Between returning players from last year’s roster, incoming players who had already had their numbers announced, and players whose numbers were revealed by Detroit’s prospects tournament roster, there weren’t a lot of surprises left.
The biggest surprise is probably Taro Hirose switching from #67 to #25. He’d previously switched to #67 after debuting wearing #53, specifically requesting a number with a seven in it, so switching to a number without a seven was unexpected, to me.
Additionally, Hirose’s switch makes Mitchell Stephens having picked #22 interesting. Stephens had worn #67 with the Tampa Bay Lightning and seemingly wore it whenever his preferred #27 wasn’t available. With #27 taken by Michael Rasmussen in Detroit and #67 vacated by Hirose, I’m surprised that Stephens went with #22 instead.
Two players making their returns to the Detroit organization also have some slightly-surprising numbers.
Luke Witkowski will wear #20 in Detroit’s camp after having worn #28 in his first stint with the Wings. I’d wondered if Gustav Lindstrom would give up #28 but he keeps it, and Witkowski’s usual alternate number #82 went to summer free agent signing Jordan Oesterle.
Dan Renouf had previously worn #77 in Detroit but that number is now assigned to Oscar Plandowski. In camp, he’d also worn the #20 taken by Witkowski, leaving him switching to the #21 made available by Dennis Cholowski‘s departure.
Ryan’s #54 was previously worn by Matt Puempel, who the Red Wings did not re-sign over the offseason. Stecher’s #70 was worn last season by Christoffer Ehn, who was unsigned and returned to Europe. Greiss’ #29 was worn in last year’s camp by Vili Saarijarvi before being taken by early-season acquisition Brendan Perlini (with Saarijarvi traded away a few weeks later anyway), who was not re-signed by Detroit. Staal’s #18 had been assigned to Albin Grewe at the 2020 Development Camp.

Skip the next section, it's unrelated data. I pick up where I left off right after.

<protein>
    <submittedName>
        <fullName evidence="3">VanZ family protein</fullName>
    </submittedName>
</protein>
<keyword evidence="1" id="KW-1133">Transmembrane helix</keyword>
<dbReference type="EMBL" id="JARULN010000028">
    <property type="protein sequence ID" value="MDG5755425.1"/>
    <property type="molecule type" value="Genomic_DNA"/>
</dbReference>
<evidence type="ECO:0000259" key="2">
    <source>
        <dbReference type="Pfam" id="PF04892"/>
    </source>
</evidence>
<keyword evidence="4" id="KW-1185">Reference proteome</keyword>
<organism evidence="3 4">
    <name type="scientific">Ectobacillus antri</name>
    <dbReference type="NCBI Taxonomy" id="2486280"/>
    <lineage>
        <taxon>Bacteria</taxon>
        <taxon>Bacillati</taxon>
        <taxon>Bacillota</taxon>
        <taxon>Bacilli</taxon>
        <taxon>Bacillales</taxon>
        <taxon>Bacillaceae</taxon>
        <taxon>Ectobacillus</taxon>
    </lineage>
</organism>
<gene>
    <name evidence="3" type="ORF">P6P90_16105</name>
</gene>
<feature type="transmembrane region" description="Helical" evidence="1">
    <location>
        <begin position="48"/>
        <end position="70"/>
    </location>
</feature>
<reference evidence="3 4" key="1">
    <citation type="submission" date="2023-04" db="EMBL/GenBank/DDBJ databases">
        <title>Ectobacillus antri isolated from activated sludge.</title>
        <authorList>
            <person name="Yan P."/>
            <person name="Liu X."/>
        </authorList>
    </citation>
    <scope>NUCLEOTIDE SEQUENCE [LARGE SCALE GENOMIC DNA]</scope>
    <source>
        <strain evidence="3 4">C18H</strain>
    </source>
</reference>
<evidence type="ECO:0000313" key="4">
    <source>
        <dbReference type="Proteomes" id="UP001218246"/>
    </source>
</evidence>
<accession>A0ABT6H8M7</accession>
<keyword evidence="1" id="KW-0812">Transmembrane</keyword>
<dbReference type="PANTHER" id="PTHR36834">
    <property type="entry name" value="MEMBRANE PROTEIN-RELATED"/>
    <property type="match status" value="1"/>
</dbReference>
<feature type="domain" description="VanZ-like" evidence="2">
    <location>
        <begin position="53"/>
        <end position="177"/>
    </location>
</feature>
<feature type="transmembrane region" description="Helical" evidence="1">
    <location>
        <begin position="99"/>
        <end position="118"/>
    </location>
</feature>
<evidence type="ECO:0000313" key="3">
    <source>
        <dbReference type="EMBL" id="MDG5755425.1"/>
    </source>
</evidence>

European free agent signing Mathias Brome has been assigned #86, his usual number. It was worn in last season’s camp by Charle-Edouard D’Astous.
Barber’s #26 was worn in camp last season by Griffins captain Matt Ford, who is not in Detroit’s camp this year. Criscuolo’s #42 was worn by Mathieu Bizier. Boyle’s #34 had been assigned to Victor Brattstrom at the start of last season and temporarily given to Eric Comrie for the few games he spent in the Red Wings organization.
The only returning player to change jersey numbers is try-out goalie Pat Nagle, who will wear the #68 that the team usually reserves for goalies who aren’t actually in the Red Wings’ system. In that role last year, he wore #60, while Sean Romeo wore #68.
Criscuolo isn’t a returning player but has been in a Red Wings’ camp before, wearing #74 in 2016 before spending that season with the Griffins.
Bertuzzi will be a restricted free agent again after the deal expires.
The Red Wings had reportedly asked for a $3.15 million salary while Bertuzzi went for $4.25 million. Obviously, the arbitrator agreed more closely with the team’s argument.